Dalit protests shake BJP's fort as rise in casteism challenges party's politics of Hindutva-laced nationalism

Indian politics has always been pulled in opposite directions by Mandal and Kamandal. Protests by Dalits in Maharashtra and the backlash by the Marathas show, after a brief hiatus, rival forces of the two brands of identity politics have begun their tug-of-war again.

Dalit protesters burn a bike at Vikroli in Mumbai on Wednesday during a protest over Bhima Koregaon violence. PTI

Dalit protesters burn a bike at Vikroli in Mumbai on Wednesday during a protest over Bhima Koregaon violence. PTI

That a 200-year-old battle between Dalits and Peshwas at Koregaon has revived this political war isn't just a coincidence. For the past few years, the politics of religion, symbolised by the Kamandal (Ram Mandir) movement, had been asserting itself in India. Its counter, the politics of caste symbolised by the Mandal movement, was inevitable.

The Mandal and Kamandal movements have always been ideologically opposed to each other. Dalits have historically been oppressed by the upper castes, especially in rural India. They have valid grievances against the socio-cultural and political hegemony and tyranny of the trinity of Tilak, Tarazu and Talwar (Brahmins, traders and Kshatriyas) that have never been resolved or addressed completely.

This animus has intensified over the decades because of the desire of the Dalits to assert themselves through two means: One, through political mobilisation that seeks more power for Dalits and their representatives. Two, by seeking quota benefits and opposing the extension of reservation to communities that have been politically, socially and socially more advantaged.

This desire for more political space and quota benefits have pitted them against the upper castes. The forward (agada) castes resent the political aspirations of the backward communities and Dalits (pichhadas). For them, reservations is an injustice that needs to be erased because it deprives them and their future generations of equal opportunities and, thus, gradually erode the privileges they have enjoyed.

This friction between the two poles—agada and picchda—has always existed in India. With every passing decade, with rising unemployment, stiffer competition and greater awareness, it has intensified. The biggest symptom of this trend has been the demand for reservation from more and more communities—Jats, Kapus, Gurjars, Marathas, Patidars, and even Brahmins and Kshatriyas of Rajasthan—and its political opposition by Dalits and OBCs. But, instead of finding a solution, the political class has been offering lies and fake promises. It is no surprise thus that the underlying magma is now erupting.

To understand how the political class keeps the tension simmering, consider the case of the Gurjars of Rajasthan and Patidars of Gujarat. When Gurjars, who are currently among the OBCs, took to the streets for their inclusion in STs in 2007-08, the BJP government led by Vasundhara Raje promised them five percent reservation as special backward classes. This solution was unviable from the very beginning because the promised quota exceeded the 50 percent ceiling that can't be breached without the Supreme Court's intervention.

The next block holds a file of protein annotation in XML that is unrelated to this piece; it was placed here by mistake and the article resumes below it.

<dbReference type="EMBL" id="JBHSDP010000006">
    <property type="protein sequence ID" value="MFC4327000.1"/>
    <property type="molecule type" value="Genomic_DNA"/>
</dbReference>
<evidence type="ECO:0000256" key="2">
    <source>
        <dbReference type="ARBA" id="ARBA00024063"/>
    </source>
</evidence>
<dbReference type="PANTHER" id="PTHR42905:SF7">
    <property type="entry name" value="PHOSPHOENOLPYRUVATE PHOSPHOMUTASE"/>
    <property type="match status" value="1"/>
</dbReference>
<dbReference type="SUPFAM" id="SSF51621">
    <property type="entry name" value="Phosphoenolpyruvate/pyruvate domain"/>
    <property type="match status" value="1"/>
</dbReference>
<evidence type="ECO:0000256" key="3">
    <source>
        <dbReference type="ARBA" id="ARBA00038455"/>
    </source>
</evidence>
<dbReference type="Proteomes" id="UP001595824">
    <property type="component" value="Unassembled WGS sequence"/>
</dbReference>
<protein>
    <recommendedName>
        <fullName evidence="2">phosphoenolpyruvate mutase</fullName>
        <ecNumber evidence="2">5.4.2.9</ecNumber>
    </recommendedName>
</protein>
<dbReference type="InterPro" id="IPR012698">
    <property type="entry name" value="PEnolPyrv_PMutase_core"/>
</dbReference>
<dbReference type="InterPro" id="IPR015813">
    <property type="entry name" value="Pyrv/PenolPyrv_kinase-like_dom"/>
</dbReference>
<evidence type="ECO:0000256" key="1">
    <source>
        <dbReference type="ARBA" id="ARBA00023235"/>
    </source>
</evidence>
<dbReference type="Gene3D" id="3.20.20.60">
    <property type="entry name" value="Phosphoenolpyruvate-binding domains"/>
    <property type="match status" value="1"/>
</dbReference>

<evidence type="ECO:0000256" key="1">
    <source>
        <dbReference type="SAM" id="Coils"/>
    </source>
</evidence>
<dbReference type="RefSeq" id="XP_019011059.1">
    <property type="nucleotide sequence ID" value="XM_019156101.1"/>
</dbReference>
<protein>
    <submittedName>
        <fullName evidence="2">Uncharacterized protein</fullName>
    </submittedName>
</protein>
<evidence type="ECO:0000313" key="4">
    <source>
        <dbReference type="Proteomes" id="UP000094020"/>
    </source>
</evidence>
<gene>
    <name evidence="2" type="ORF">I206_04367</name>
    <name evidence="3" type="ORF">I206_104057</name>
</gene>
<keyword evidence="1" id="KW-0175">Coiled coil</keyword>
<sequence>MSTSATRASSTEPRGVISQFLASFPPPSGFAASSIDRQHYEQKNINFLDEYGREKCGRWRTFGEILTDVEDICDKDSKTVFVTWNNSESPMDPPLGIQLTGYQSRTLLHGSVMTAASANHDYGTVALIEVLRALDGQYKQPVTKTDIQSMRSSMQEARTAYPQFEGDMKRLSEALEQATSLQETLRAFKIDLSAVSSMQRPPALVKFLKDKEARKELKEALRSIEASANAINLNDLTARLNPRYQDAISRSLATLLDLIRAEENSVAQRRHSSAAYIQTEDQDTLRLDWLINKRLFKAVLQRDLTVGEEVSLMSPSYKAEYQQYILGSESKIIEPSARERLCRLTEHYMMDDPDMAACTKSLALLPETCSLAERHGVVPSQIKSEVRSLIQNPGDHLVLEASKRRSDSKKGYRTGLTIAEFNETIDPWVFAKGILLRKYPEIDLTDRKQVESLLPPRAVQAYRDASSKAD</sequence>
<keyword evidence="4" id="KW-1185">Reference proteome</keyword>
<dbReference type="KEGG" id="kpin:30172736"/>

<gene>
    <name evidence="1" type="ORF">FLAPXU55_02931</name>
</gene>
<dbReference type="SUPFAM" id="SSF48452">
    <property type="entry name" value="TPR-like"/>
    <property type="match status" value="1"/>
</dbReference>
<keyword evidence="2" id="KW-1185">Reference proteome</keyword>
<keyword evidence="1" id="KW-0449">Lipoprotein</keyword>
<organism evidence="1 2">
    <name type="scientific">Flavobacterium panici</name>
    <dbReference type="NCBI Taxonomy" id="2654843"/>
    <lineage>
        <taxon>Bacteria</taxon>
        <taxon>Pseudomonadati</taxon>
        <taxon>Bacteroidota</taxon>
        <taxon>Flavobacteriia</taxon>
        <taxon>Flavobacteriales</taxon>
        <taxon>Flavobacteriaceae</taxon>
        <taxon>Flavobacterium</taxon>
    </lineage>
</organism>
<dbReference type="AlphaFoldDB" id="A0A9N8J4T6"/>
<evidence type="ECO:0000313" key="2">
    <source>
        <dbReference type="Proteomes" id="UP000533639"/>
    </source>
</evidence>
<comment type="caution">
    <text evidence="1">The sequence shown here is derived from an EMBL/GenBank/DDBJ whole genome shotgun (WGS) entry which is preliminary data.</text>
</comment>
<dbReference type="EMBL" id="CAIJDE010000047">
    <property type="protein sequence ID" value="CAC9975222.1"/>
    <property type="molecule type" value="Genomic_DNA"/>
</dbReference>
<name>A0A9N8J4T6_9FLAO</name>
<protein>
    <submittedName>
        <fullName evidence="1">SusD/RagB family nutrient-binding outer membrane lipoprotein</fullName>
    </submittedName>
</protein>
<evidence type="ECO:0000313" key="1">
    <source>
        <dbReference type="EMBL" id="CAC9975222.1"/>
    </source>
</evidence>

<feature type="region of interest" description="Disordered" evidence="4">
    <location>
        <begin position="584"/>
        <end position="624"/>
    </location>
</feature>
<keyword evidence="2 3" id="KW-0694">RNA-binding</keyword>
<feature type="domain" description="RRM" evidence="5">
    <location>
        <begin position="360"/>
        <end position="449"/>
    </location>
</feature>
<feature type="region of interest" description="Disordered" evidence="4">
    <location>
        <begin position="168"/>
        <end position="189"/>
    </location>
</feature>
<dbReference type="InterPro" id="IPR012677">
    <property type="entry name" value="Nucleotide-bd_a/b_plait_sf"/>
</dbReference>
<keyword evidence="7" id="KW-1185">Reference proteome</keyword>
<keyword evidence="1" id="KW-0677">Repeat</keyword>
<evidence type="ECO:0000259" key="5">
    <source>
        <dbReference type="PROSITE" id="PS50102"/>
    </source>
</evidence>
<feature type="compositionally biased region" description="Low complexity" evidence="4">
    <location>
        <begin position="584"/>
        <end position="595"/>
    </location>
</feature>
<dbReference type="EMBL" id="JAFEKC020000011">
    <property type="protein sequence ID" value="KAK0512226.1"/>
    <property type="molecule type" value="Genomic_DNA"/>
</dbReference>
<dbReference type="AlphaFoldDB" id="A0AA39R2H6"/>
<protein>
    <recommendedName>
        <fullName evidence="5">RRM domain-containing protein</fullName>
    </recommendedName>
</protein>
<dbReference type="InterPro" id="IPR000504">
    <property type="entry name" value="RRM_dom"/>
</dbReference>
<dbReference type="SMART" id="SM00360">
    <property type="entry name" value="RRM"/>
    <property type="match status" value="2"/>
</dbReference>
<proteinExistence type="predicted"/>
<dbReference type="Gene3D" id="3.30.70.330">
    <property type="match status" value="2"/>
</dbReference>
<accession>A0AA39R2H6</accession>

For Raje, and the Congress later on, the simpler solution could have been to take Gurjars out of the OBC list and reduce the quota benefits to the backwards proportionately. But, politics being supreme, it decided to increase the quota by five percent, thus, taking away more from the general category and not touching the benefits already enjoyed by OBCs (21 percent), ST and SC (28 percent).

Incidentally, the Congress promised the same to Patidars in Gujarat in its election manifesto. Considering their demand for quota benefits, it promised to include them by breaching the 50 percent ceiling. The BJP, which promised exactly the same to Gurjars in Rajasthan, called this unconstitutional and, thus, null and void.

The point is this: Both the Congress and the BJP have failed to address the reservation issue with honesty, they have just kept the pot boiling by offering illegal solutions and, ironically, discarding the same when offered by rival parties in other states. This double-speak and obfuscation have left the ailment untreated.

The BJP was hoping its Hindutva appeal will keep the agadas and pichhadas united. Emboldened by the outcome in the 90s when it had countered Mandal effectively with Kamandal, it had hoped the bogey of political and socio-cultural domination of Muslims would keep the Hindutva forces under one tent. But, the developments in Gujarat and the clashes in Maharashtra show the communal glue is coming off. The caste fault lines are reappearing.

Since the BJP is in power, it is wary of the evolving situation. Its concerns were reflected in the ongoing RSS conclave at Ujjain on Tuesday when Mohan Bhagwat talked at length about bringing the Dalits under the Hindutva fold by having a quota for them within the Sangh. (Imagine the worry lines when an outfit that always opposed quota argues for reservation within the organisation!) The BJP knows mobilisation of Dalits, minorities and liberals could pose an electoral threat in 2019. If Dalits continue to clash with upper-caste Hindus, it would destroy its dream of a virat Hindu parivar that votes just for the BJP.

Unfortunately, with its politics of religion-based nationalism, it has unleashed the counter forces of casteism. Its politics of Hindutva has birthed new caste leaders like Jignesh Mewani, Hardik Patel and revived the career of Prakash Ambedkar.

India's politics is hurtling back to the 90s where caste and religion were constantly at war. The political ramifications are unlikely to be different.

Published Date: Jan 04, 2018 15:18 PM | Updated Date: Jan 04, 2018 15:18 PM

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